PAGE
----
Millar, Laura A. Archives: Principles and Practices. New York, NY: Neal-Schuman Publishers, 2010. 256 pp. 80.00 USD. ISBN-13: 978-1-55570-726-2.

Archives: Principles and Practices is a different kind of archives manual. In this book, celebrated archival theorist and consultant Laura Millar invites archivists to remember their profession as one built on common sense. Using the analogy of cooking, Millar touts Archives: Principles and Practices as less of a recipe book and more as a book of culinary practice that provides a foundation of knowledge about food: if you understand how yeast and gluten interact to make bread, you are better equipped to be successful in bread making than you would relying solely on a recipe. Similarly, if you have an understanding of the fundamental concepts of archival science, you will be more equipped to make decisions that fit a given situation.

Archives: Principles and Practices is divided into eight chapters covering the fundamental functions of archival science: an introduction to archives and archival institutions, preserving and protecting archives, key principles, appraisal and acquisition, arrangement and description, access and outreach, and digital archives. Within the chapters, one does not encounter a how-to manual style: rather, each chapter helps orient the reader towards doing archival work of the highest quality by giving a sense of the spectrum of ideas, theories and practices relevant to that area of archival work.

The first two chapters introduce the reader to archives and archival institutions, why they exist, and how, over time, they have assumed the various shapes that they have. In these pages, Millar provides an overview of the kinds of materials typically held by archives and the reasons, such as public memory and accountability, why they are kept. Within the first chapter is an exquisite explanation of content, structure and context using the example of a hypothetical sticky note found in Barack Obama's agenda. This is one of many hands-on examples that Millar provides in order to illustrate principles or practices: some based on real situations and others on the work of fictitious archives, such as the Nakouru City and Community Archives.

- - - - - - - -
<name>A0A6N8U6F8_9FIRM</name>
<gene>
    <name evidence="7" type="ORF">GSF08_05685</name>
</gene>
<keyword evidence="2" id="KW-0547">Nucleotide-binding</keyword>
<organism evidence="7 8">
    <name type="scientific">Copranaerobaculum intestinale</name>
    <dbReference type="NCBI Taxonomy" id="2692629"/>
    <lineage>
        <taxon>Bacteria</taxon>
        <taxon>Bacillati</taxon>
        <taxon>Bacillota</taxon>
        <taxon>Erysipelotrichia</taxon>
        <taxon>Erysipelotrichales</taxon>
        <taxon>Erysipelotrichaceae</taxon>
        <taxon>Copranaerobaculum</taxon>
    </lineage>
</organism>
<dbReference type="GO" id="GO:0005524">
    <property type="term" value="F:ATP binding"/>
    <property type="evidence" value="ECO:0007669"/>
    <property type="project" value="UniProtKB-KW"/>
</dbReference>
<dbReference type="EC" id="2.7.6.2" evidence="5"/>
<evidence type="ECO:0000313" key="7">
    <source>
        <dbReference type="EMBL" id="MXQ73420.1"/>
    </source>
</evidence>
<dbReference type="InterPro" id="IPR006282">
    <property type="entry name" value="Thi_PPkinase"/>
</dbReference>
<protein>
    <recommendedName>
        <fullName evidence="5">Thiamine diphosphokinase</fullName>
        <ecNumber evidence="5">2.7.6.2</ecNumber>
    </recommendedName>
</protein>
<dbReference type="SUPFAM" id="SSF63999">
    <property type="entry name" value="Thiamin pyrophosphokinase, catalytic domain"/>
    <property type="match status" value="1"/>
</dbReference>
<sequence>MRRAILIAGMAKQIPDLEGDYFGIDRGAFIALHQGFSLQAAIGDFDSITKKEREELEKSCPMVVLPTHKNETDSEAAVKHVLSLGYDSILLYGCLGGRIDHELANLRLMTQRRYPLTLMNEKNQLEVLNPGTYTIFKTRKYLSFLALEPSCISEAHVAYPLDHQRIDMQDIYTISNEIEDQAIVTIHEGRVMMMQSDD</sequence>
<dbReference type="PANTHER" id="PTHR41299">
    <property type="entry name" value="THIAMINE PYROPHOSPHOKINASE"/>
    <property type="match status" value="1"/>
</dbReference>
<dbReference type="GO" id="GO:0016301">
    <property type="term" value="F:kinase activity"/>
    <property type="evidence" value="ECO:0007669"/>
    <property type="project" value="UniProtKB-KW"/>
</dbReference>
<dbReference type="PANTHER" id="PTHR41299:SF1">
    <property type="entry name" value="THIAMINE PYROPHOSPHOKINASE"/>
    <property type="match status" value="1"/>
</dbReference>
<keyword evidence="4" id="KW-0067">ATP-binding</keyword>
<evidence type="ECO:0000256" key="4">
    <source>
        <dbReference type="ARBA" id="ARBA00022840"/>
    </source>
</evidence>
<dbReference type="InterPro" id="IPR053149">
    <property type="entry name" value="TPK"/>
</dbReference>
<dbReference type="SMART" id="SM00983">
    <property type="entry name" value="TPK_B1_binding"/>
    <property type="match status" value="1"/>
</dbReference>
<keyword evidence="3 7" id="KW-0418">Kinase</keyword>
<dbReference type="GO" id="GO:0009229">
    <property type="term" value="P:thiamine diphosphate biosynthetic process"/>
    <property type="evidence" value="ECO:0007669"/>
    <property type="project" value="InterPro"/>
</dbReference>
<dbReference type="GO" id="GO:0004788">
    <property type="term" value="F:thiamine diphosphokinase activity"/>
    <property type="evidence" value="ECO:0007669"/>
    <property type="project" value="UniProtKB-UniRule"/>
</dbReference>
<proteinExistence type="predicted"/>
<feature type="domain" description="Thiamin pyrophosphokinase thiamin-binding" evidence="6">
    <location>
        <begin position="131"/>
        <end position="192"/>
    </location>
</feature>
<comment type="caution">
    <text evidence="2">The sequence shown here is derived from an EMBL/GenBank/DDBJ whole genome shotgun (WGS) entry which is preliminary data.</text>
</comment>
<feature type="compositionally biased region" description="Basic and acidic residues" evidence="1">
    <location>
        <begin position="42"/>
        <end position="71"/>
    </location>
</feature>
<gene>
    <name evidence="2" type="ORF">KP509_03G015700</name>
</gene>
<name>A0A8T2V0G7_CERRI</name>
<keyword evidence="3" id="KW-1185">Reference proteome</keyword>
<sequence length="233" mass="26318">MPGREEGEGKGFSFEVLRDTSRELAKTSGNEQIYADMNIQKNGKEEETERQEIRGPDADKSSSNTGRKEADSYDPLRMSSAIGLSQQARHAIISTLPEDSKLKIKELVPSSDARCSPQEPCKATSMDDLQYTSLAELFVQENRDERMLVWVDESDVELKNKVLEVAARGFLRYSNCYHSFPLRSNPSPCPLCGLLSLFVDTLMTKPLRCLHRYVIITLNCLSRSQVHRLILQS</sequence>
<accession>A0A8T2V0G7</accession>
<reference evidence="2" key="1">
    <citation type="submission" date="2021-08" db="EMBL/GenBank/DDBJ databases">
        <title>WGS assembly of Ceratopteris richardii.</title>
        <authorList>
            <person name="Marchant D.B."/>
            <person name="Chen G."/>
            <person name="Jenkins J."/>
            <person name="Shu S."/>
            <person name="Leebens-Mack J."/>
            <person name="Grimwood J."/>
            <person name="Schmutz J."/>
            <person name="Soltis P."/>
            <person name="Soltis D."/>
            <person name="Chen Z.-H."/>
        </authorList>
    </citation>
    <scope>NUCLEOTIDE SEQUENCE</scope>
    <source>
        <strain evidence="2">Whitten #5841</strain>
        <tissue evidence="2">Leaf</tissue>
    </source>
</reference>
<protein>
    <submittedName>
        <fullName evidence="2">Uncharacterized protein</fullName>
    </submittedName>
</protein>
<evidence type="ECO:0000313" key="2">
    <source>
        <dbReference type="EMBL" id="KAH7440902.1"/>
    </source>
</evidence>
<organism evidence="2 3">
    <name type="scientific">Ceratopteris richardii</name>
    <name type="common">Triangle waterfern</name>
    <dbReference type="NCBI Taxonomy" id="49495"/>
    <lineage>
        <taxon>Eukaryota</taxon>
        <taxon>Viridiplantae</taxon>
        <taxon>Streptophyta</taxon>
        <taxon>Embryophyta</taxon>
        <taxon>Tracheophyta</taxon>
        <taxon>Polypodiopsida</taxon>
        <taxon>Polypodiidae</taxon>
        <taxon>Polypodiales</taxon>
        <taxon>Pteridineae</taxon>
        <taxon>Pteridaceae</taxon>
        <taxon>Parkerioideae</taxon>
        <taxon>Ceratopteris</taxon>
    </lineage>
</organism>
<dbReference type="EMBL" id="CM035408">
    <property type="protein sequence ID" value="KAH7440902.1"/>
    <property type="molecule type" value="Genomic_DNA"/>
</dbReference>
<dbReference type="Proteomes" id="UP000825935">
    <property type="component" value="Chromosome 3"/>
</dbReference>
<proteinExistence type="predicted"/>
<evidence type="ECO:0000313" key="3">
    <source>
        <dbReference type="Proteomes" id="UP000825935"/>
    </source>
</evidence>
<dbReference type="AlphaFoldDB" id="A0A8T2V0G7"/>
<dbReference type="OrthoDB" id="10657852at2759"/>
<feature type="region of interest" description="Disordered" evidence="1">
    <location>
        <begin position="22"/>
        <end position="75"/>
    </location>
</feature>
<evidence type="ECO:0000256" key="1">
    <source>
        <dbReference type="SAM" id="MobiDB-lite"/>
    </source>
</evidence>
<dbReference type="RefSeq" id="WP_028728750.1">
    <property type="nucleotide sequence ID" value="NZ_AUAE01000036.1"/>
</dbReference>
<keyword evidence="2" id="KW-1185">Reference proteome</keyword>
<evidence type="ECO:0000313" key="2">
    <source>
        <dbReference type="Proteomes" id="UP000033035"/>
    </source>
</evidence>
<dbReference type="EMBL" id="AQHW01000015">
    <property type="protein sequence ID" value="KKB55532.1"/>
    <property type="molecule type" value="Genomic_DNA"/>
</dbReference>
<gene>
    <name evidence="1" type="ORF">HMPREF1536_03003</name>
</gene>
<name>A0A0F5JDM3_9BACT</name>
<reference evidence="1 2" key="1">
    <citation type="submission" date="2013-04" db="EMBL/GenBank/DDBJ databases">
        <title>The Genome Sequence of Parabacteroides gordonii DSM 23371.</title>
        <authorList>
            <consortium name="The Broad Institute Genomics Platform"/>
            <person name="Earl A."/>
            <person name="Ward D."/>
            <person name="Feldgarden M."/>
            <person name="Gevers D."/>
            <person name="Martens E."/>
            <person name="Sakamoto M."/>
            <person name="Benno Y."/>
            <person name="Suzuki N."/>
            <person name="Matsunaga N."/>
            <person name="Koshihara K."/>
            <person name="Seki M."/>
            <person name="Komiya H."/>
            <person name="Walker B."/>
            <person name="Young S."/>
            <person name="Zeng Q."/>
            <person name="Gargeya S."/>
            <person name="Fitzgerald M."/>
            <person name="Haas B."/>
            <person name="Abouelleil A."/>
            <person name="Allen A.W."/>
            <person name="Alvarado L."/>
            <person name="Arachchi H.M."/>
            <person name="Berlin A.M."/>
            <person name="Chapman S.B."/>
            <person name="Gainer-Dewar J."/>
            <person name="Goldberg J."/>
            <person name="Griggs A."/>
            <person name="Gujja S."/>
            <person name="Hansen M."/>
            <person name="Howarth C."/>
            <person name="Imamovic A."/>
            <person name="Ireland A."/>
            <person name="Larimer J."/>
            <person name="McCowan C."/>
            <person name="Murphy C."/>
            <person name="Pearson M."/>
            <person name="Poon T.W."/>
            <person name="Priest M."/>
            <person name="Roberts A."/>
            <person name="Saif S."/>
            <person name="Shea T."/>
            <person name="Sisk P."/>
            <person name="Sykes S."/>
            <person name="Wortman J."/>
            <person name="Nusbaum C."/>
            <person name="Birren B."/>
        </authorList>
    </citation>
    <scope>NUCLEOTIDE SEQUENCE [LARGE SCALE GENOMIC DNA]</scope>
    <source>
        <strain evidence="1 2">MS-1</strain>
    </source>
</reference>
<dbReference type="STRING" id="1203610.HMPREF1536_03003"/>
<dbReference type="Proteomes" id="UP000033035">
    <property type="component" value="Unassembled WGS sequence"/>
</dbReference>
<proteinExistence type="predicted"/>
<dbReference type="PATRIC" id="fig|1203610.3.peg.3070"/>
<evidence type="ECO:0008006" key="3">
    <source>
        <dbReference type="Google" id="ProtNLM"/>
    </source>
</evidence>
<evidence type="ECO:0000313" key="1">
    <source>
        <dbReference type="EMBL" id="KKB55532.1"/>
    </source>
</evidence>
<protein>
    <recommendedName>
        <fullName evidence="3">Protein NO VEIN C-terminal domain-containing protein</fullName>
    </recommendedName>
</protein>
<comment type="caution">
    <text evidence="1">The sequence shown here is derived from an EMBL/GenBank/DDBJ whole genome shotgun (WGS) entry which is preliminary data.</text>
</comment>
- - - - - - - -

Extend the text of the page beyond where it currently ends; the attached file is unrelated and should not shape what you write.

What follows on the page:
In Chapter Three, Millar takes the reader through the higher level aspects of managing an archival programme, such as establishing a mandate, developing policies and complying with legislation. The chapter reads as a kind of checklist of the underlying legal, ethical and philosophical considerations that those responsible for archival programmes need to keep in mind. This chapter will be especially valuable to those trying to get an archive off the ground or struggling to make a case for resources within parent institutions.

Whether an institution has all of the necessary environmental controls and other infrastructure in place or is struggling to meet the baseline requirements of keeping records safe and intact, Chapter Four, "Protecting Archives," provides practical advice and encourages the reader to set up a preservation policy that will help govern this kind of work. Millar also approaches the chapters on "Appraising and Acquiring Archives," "Arranging and Describing Archives" and "Making Archives Available" with the same orientation towards introducing the overall principles and practice in each of these areas, as well as common challenges or emerging issues.

While the concepts of original order, provenance and respect des fonds all underlie the daily work of an archivist, they are also key principles which tend to be discussed and debated within the sphere of archival theory. Millar's approach to tackling these principles is to move beyond the specifics of these debates in order to provide a simple overview of why these concepts figure so centrally into archival practice. She does this by illustrating principles through the use of practical examples.

Millar's top priority is that archivists conduct their work within a framework of societal good: to acquire what can reasonably be preserved according to set mandates, to do one's utmost to physically protect archives, to make archives available to users, and to maintain their integrity as evidence of human action. How archivists go about achieving this is where she softens in order to allow for the very broad spectrum of archival circumstances around the world, providing no more than a first stop toolkit for archival professionals to do good work. Interestingly, one of the tools that emerges most throughout Millar's book is that of making solid and realistic choices: for example, having an acquisition mandate that fits an organization's resources and anticipated user base can save endless frustration and wasted resources down the road. Millar's book does well to inform readers of the key considerations in making such informed decisions from the start.

Gabrielle Prefontaine, University Archivist & FIPPA Coordinator,, University of Winnipeg, Winnipeg, Manitoba

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